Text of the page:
A Year with August
September 21, 2020 | Joe Turner’s Come and Gone
Synopsis: Set in Pittsburgh’s Hill District at the Hollys' boarding house in 1911, a mysterious stranger, Herald Loomis, arrives in search of his wife. Each resident of the boarding house is reconciling a past and legacy of enslavement with the budding development of urban community. The host of characters Loomis encounters include the proprietors of the boarding home, an eccentric conjure man whose practice is firmly rooted in African traditions, and a young musician man up from the South. This drama, by the author of The Piano Lesson, Seven Guitars, and Fences, is an installment in Wilson’s Century Cycle chronicling Black life in each decade of the 20th century.
August 31, 2020 | Gem Of The Ocean
Synopsis: August Wilson’s Century Cycle (a series of ten plays each set in a different decade) begins with Gem of the Ocean, which takes place in 1904 in the Hill District of Pittsburgh, Pennsylvania (where most of the cycle’s plays are set). Gem of the Ocean unfolds in the home of Aunt Ester, the well-known 285-year-old matriarch whose home has become a sanctuary for the troubled and lost. Onto the scene walks Citizen Barlow, a man who has fled from Alabama in search of renewed life. Citizen has come to Aunt Ester’s because of the tales he has heard of her soul-cleansing powers. Aunt Ester guides him and the other members, old and new, of her household, through a spiritual journey of redemption and self-discovery. When an incident in town leaves the community devastated by the loss of one of their leaders, Citizen steps up to continue the legacy of leading the enslaved toward freedom.
Virtual Book Club Dates
7 PM Pacific Standard Time
- August 31 | Gem of the Ocean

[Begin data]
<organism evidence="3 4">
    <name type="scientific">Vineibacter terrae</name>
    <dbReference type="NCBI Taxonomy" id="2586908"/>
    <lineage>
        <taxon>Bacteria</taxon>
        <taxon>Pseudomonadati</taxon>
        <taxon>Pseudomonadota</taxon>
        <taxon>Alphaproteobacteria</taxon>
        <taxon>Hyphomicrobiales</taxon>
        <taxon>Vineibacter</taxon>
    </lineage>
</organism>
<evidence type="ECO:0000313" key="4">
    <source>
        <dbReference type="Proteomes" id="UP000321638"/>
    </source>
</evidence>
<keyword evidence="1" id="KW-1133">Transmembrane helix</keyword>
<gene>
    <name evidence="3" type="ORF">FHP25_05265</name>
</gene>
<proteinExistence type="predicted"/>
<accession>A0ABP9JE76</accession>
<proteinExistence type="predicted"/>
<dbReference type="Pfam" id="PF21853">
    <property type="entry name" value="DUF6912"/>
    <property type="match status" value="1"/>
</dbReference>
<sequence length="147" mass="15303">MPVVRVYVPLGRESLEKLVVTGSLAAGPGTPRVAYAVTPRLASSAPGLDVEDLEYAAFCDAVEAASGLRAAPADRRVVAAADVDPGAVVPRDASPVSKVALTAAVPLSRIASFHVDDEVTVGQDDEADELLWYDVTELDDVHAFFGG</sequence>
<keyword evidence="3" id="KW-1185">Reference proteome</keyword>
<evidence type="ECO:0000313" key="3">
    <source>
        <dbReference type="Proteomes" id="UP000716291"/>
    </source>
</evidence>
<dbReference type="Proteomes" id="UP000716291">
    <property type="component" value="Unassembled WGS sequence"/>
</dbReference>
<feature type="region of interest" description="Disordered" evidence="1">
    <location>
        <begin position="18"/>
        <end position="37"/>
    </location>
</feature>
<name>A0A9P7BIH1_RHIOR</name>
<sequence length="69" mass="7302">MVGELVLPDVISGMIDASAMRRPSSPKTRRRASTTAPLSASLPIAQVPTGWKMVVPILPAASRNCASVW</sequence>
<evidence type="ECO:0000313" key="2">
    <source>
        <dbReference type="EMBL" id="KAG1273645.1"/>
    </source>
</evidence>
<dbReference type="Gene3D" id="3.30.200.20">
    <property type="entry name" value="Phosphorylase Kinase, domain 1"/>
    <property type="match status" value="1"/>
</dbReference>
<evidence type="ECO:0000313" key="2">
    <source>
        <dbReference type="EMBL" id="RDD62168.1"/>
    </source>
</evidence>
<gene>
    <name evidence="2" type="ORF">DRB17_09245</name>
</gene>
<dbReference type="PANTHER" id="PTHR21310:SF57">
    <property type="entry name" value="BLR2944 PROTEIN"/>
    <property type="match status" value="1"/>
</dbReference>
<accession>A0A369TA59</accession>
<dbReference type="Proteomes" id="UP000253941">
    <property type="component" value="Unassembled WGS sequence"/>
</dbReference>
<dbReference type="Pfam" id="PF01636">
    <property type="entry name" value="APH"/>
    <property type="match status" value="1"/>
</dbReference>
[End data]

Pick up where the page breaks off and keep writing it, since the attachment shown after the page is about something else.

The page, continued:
- September 21 | Joe Turner’s Come and Gone
- October 12 | Ma Rainey’s Black Bottom
- November 9 | The Piano Lesson
- December 14 | Seven Guitars
- January 11 | Fences
- February 8 | Two Trains Running
- March 8 | Jitney
- April 12 | King Hedley II
- May 10 | Radio Golf
- June 14 | The Ground on Which I Stand
- July 12 | TBD
Dawn Monique Williams, Associate Artistic Director, joined the Aurora team in August 2019. A native of Oakland, CA, Dawn was previously the Artistic Associate at the Oregon Shakespeare Festival where she directed Merry Wives of Windsor in 2017. Her recent directing credits include Aurora’s Bull in a China Shop, Earthrise at the Kennedy Center for the Performing Arts, TiJean and His Brothers, Women on the Verge of a Nervous Breakdown, The Secretaries (Willamette Week’s Top 10 Portland Theatre Productions of 2018), Romeo & Juliet, August Wilson’s The Piano Lesson, and Lynn Nottage’s By the Way, Meet Stark. She’s directed a range of plays including the English language premiere of Gracia Morales’ NN12, Othello, Twelfth Night, In the Blood, Steel Magnolias, Children of Eden, The 25th Annual Spelling Bee, Little Shop of Horrors, Burial at Thebes, Medea, Antigone Project, and La Ronde; international directing credits include Edinburgh Festival Fringe productions of Scapin the Cheat, Anna Bella Eema, and The Tempest. Dawn was a 2016 Princess Grace Theatre Fellowship recipient, was awarded a TCG Leadership U residency grant, funded by the Mellon Foundation, and was a former Killian Directing Fellow at the Oregon Shakespeare Festival. She is an alum of the Drama League Directors Project and holds an MA in Dramatic Literature and an MFA in Directing. Dawn is a proud member of the Stage Directors and Choreographers Society.SDC.
August Wilson was an award-winning American playwright best known for his play, Fences, which won the Pulitzer Prize and a Tony Award. In 2016, Fences was made into a film starring Denzel Washington who also served as the film’s director. For his series of ten plays, The Pittsburgh Cycle, which depicts different aspects of the African-American experience in the U.S., Wilson received two Pulitzer Prizes for drama. In all, over the course of his career, Wilson amassed numerous other awards, including a Whiting Award, a Literary Lion Award from the New York Public Library, a Black Filmmakers Hall of Fame Award, the American Theatre Critics’ Association Award, the U.S. National Humanities Medal, an Olivier Award, and the Outer Critics Circle Award. In 2005, fourteen days after his death, New York City’s Virginia Theatre was renamed the August Wilson Theatre, becoming the first Broadway Theatre to bear the name of an African-American. In 2006, Wilson was inducted into the American Theatre Hall of Fame. (Source: The Montgomery Fellows Program)